How has COVID-19 affected the Average UK Earnings data?

The ONS cautions that interpreting average earnings data is difficult in the current climate. One of the complexities is that compositional and base effects are likely to affect the growth rates. This is because the data for April 2020 was affected by COVID-19, in terms of pay and hours worked. In addition, there is also disruption to the collection of data from businesses.

Therefore, comparisons with 2020 data need to be treated with caution. Readers are thus encouraged to look at long-term trends instead of focusing on year on year changes.

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work

2. Average UK Salary 2021 - Top 10 Best Paid Jobs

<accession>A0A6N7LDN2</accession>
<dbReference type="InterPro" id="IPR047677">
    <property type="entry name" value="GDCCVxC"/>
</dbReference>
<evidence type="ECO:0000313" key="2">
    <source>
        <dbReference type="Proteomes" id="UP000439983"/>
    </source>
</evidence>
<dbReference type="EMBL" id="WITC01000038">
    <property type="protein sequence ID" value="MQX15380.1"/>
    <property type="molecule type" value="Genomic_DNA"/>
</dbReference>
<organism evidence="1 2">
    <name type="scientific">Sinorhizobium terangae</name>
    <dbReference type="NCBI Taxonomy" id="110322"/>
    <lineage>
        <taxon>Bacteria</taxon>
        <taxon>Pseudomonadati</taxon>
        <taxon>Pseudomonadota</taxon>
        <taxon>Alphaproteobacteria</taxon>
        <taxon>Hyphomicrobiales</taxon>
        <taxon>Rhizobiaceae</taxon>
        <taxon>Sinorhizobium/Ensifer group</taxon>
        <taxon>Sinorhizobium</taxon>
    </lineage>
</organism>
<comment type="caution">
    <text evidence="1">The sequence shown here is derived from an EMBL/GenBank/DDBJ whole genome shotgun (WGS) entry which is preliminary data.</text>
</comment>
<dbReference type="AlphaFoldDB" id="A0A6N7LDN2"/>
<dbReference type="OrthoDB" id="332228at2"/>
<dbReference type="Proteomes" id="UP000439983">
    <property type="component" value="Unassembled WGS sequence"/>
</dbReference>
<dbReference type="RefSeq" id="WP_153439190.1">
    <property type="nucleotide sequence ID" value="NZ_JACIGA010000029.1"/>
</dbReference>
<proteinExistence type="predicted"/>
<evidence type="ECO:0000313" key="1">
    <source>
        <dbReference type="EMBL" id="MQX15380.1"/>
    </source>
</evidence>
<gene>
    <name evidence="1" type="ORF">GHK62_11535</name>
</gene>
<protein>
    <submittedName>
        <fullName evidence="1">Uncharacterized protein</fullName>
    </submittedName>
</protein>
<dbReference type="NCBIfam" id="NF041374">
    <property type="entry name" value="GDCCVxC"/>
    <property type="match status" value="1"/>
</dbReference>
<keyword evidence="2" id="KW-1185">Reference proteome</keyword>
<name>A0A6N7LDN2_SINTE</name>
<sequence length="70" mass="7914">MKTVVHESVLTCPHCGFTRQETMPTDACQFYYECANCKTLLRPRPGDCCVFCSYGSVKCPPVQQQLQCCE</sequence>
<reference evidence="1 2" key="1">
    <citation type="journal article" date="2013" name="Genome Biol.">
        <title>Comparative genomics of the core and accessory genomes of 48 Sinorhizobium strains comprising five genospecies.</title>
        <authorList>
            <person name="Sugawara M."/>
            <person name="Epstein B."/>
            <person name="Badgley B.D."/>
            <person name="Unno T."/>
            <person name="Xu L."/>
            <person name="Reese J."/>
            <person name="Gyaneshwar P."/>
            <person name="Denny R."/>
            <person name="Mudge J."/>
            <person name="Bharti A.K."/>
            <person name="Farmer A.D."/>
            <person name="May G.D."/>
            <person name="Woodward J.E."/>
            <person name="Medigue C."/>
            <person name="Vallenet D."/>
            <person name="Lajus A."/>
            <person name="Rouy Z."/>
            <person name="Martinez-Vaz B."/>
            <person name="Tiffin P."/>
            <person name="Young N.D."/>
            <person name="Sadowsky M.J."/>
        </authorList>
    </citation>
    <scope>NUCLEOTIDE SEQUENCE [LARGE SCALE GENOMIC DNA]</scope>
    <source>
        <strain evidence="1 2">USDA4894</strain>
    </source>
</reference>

According to the ONS figures, Chief Executives once again take home the highest pay in 2021. Chief exeuctives earn an average salary of £111,020 and a median salary of £73,805 per annum. 

Legal professionals came in second, earning an average salary of £85,821 and a median salary of £69,514.

You can see the ONS list of top paying jobs below, or search all jobs by salary on our dedicated portal!

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3. UK Average Salary 2021 and the Gender Pay Gap 

Average Full-Time Salary

£38,131

Average Part-Time Salary

£13,549

Gender Pay Gap

15.4%

The gender pay gap continues to trend downward

The good news is that the gender pay gap (defined as the difference between men's and women's hourly earnings as a percentage of men's earnings) in the UK continues its downward trend. Over the last quarter of the century, it has fallen from 28% to 16% for all employees, and 18% to 8% for full-time employees.